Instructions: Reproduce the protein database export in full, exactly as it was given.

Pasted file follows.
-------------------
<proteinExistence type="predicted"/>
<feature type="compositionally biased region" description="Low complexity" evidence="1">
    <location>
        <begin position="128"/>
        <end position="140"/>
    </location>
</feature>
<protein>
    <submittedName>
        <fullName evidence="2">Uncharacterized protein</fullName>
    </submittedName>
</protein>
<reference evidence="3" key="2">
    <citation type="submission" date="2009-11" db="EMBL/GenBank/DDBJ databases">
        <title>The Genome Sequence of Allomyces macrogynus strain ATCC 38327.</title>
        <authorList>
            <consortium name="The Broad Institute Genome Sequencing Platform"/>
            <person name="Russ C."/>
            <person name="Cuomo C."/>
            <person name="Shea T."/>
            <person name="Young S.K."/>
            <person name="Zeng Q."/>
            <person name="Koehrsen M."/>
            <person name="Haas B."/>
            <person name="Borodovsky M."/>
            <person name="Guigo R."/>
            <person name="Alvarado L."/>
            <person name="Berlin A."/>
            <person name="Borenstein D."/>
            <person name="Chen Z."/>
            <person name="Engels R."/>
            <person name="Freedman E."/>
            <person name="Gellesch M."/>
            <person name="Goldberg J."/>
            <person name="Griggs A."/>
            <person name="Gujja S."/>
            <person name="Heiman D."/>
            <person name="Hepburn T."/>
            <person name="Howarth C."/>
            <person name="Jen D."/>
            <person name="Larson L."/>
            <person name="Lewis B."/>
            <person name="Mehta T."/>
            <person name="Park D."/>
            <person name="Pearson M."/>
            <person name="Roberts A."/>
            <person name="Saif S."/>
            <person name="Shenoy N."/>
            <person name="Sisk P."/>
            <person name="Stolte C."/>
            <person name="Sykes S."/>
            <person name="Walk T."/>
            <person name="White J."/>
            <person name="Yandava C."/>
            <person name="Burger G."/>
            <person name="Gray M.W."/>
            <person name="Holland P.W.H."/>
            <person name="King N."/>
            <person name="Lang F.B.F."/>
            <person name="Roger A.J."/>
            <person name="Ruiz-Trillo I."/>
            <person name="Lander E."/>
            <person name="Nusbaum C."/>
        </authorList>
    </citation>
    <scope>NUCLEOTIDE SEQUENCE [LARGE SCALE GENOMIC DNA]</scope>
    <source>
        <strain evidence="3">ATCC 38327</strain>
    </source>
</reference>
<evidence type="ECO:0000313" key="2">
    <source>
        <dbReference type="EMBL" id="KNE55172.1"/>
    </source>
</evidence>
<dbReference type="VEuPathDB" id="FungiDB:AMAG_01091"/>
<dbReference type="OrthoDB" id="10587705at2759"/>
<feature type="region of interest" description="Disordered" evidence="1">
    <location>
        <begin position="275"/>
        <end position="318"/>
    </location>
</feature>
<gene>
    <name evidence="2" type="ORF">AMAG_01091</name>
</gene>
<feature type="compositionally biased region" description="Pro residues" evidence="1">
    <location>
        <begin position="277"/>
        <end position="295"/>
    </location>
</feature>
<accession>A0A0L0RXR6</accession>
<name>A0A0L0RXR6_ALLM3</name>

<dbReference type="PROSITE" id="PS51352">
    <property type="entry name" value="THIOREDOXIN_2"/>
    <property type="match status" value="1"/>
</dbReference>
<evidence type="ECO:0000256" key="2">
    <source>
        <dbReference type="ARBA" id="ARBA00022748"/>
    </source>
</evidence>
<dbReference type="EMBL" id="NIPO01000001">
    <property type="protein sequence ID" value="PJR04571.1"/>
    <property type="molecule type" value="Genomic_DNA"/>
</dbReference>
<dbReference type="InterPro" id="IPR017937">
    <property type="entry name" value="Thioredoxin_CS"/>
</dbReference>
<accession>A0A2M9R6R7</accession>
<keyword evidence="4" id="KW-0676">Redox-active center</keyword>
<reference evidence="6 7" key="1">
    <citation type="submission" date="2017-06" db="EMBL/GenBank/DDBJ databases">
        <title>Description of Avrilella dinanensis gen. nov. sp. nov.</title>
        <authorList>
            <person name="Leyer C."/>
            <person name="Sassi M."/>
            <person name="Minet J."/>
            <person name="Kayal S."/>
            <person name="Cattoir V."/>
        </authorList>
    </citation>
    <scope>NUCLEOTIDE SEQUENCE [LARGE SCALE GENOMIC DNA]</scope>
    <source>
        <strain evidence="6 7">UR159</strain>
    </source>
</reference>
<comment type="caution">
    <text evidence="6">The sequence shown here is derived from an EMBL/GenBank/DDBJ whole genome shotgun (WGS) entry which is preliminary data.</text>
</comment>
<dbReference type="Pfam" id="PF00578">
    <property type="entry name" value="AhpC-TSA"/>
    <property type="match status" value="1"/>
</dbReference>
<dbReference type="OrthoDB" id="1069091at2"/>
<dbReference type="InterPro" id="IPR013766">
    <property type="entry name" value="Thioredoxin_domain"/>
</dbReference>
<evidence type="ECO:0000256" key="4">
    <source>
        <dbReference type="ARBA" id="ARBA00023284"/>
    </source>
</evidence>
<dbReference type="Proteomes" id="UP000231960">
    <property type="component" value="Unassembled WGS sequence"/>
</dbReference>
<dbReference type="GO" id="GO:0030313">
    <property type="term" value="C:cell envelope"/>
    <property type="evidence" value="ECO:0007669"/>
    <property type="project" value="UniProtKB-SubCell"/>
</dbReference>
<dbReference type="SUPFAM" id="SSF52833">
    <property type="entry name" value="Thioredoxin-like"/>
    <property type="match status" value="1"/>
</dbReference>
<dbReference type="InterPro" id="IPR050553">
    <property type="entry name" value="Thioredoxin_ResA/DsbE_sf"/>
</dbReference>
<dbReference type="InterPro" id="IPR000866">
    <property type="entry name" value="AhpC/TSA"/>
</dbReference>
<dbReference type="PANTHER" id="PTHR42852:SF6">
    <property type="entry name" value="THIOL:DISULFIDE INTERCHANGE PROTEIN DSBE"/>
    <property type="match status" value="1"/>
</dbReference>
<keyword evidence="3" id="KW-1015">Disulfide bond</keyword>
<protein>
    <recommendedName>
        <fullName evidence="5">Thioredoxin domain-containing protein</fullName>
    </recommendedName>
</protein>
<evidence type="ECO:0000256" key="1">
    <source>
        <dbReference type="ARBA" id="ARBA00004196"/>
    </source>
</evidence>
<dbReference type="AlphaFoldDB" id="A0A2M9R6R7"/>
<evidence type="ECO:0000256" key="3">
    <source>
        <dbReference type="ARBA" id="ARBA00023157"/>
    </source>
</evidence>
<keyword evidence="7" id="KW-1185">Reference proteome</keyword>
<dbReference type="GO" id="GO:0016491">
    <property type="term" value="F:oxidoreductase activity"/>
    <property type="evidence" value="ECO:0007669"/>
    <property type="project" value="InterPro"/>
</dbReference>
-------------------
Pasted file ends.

<proteinExistence type="predicted"/>
<feature type="compositionally biased region" description="Low complexity" evidence="1">
    <location>
        <begin position="128"/>
        <end position="140"/>
    </location>
</feature>
<protein>
    <submittedName>
        <fullName evidence="2">Uncharacterized protein</fullName>
    </submittedName>
</protein>
<reference evidence="3" key="2">
    <citation type="submission" date="2009-11" db="EMBL/GenBank/DDBJ databases">
        <title>The Genome Sequence of Allomyces macrogynus strain ATCC 38327.</title>
        <authorList>
            <consortium name="The Broad Institute Genome Sequencing Platform"/>
            <person name="Russ C."/>
            <person name="Cuomo C."/>
            <person name="Shea T."/>
            <person name="Young S.K."/>
            <person name="Zeng Q."/>
            <person name="Koehrsen M."/>
            <person name="Haas B."/>
            <person name="Borodovsky M."/>
            <person name="Guigo R."/>
            <person name="Alvarado L."/>
            <person name="Berlin A."/>
            <person name="Borenstein D."/>
            <person name="Chen Z."/>
            <person name="Engels R."/>
            <person name="Freedman E."/>
            <person name="Gellesch M."/>
            <person name="Goldberg J."/>
            <person name="Griggs A."/>
            <person name="Gujja S."/>
            <person name="Heiman D."/>
            <person name="Hepburn T."/>
            <person name="Howarth C."/>
            <person name="Jen D."/>
            <person name="Larson L."/>
            <person name="Lewis B."/>
            <person name="Mehta T."/>
            <person name="Park D."/>
            <person name="Pearson M."/>
            <person name="Roberts A."/>
            <person name="Saif S."/>
            <person name="Shenoy N."/>
            <person name="Sisk P."/>
            <person name="Stolte C."/>
            <person name="Sykes S."/>
            <person name="Walk T."/>
            <person name="White J."/>
            <person name="Yandava C."/>
            <person name="Burger G."/>
            <person name="Gray M.W."/>
            <person name="Holland P.W.H."/>
            <person name="King N."/>
            <person name="Lang F.B.F."/>
            <person name="Roger A.J."/>
            <person name="Ruiz-Trillo I."/>
            <person name="Lander E."/>
            <person name="Nusbaum C."/>
        </authorList>
    </citation>
    <scope>NUCLEOTIDE SEQUENCE [LARGE SCALE GENOMIC DNA]</scope>
    <source>
        <strain evidence="3">ATCC 38327</strain>
    </source>
</reference>
<evidence type="ECO:0000313" key="2">
    <source>
        <dbReference type="EMBL" id="KNE55172.1"/>
    </source>
</evidence>
<dbReference type="VEuPathDB" id="FungiDB:AMAG_01091"/>
<dbReference type="OrthoDB" id="10587705at2759"/>
<feature type="region of interest" description="Disordered" evidence="1">
    <location>
        <begin position="275"/>
        <end position="318"/>
    </location>
</feature>
<gene>
    <name evidence="2" type="ORF">AMAG_01091</name>
</gene>
<feature type="compositionally biased region" description="Pro residues" evidence="1">
    <location>
        <begin position="277"/>
        <end position="295"/>
    </location>
</feature>
<accession>A0A0L0RXR6</accession>
<name>A0A0L0RXR6_ALLM3</name>

<dbReference type="PROSITE" id="PS51352">
    <property type="entry name" value="THIOREDOXIN_2"/>
    <property type="match status" value="1"/>
</dbReference>
<evidence type="ECO:0000256" key="2">
    <source>
        <dbReference type="ARBA" id="ARBA00022748"/>
    </source>
</evidence>
<dbReference type="EMBL" id="NIPO01000001">
    <property type="protein sequence ID" value="PJR04571.1"/>
    <property type="molecule type" value="Genomic_DNA"/>
</dbReference>
<dbReference type="InterPro" id="IPR017937">
    <property type="entry name" value="Thioredoxin_CS"/>
</dbReference>
<accession>A0A2M9R6R7</accession>
<keyword evidence="4" id="KW-0676">Redox-active center</keyword>
<reference evidence="6 7" key="1">
    <citation type="submission" date="2017-06" db="EMBL/GenBank/DDBJ databases">
        <title>Description of Avrilella dinanensis gen. nov. sp. nov.</title>
        <authorList>
            <person name="Leyer C."/>
            <person name="Sassi M."/>
            <person name="Minet J."/>
            <person name="Kayal S."/>
            <person name="Cattoir V."/>
        </authorList>
    </citation>
    <scope>NUCLEOTIDE SEQUENCE [LARGE SCALE GENOMIC DNA]</scope>
    <source>
        <strain evidence="6 7">UR159</strain>
    </source>
</reference>
<comment type="caution">
    <text evidence="6">The sequence shown here is derived from an EMBL/GenBank/DDBJ whole genome shotgun (WGS) entry which is preliminary data.</text>
</comment>
<dbReference type="Pfam" id="PF00578">
    <property type="entry name" value="AhpC-TSA"/>
    <property type="match status" value="1"/>
</dbReference>
<dbReference type="OrthoDB" id="1069091at2"/>
<dbReference type="InterPro" id="IPR013766">
    <property type="entry name" value="Thioredoxin_domain"/>
</dbReference>
<evidence type="ECO:0000256" key="4">
    <source>
        <dbReference type="ARBA" id="ARBA00023284"/>
    </source>
</evidence>
<dbReference type="Proteomes" id="UP000231960">
    <property type="component" value="Unassembled WGS sequence"/>
</dbReference>
<dbReference type="GO" id="GO:0030313">
    <property type="term" value="C:cell envelope"/>
    <property type="evidence" value="ECO:0007669"/>
    <property type="project" value="UniProtKB-SubCell"/>
</dbReference>
<dbReference type="SUPFAM" id="SSF52833">
    <property type="entry name" value="Thioredoxin-like"/>
    <property type="match status" value="1"/>
</dbReference>
<dbReference type="InterPro" id="IPR050553">
    <property type="entry name" value="Thioredoxin_ResA/DsbE_sf"/>
</dbReference>
<dbReference type="InterPro" id="IPR000866">
    <property type="entry name" value="AhpC/TSA"/>
</dbReference>
<dbReference type="PANTHER" id="PTHR42852:SF6">
    <property type="entry name" value="THIOL:DISULFIDE INTERCHANGE PROTEIN DSBE"/>
    <property type="match status" value="1"/>
</dbReference>
<keyword evidence="3" id="KW-1015">Disulfide bond</keyword>
<protein>
    <recommendedName>
        <fullName evidence="5">Thioredoxin domain-containing protein</fullName>
    </recommendedName>
</protein>
<evidence type="ECO:0000256" key="1">
    <source>
        <dbReference type="ARBA" id="ARBA00004196"/>
    </source>
</evidence>
<dbReference type="AlphaFoldDB" id="A0A2M9R6R7"/>
<evidence type="ECO:0000256" key="3">
    <source>
        <dbReference type="ARBA" id="ARBA00023157"/>
    </source>
</evidence>
<keyword evidence="7" id="KW-1185">Reference proteome</keyword>
<dbReference type="GO" id="GO:0016491">
    <property type="term" value="F:oxidoreductase activity"/>
    <property type="evidence" value="ECO:0007669"/>
    <property type="project" value="InterPro"/>
</dbReference>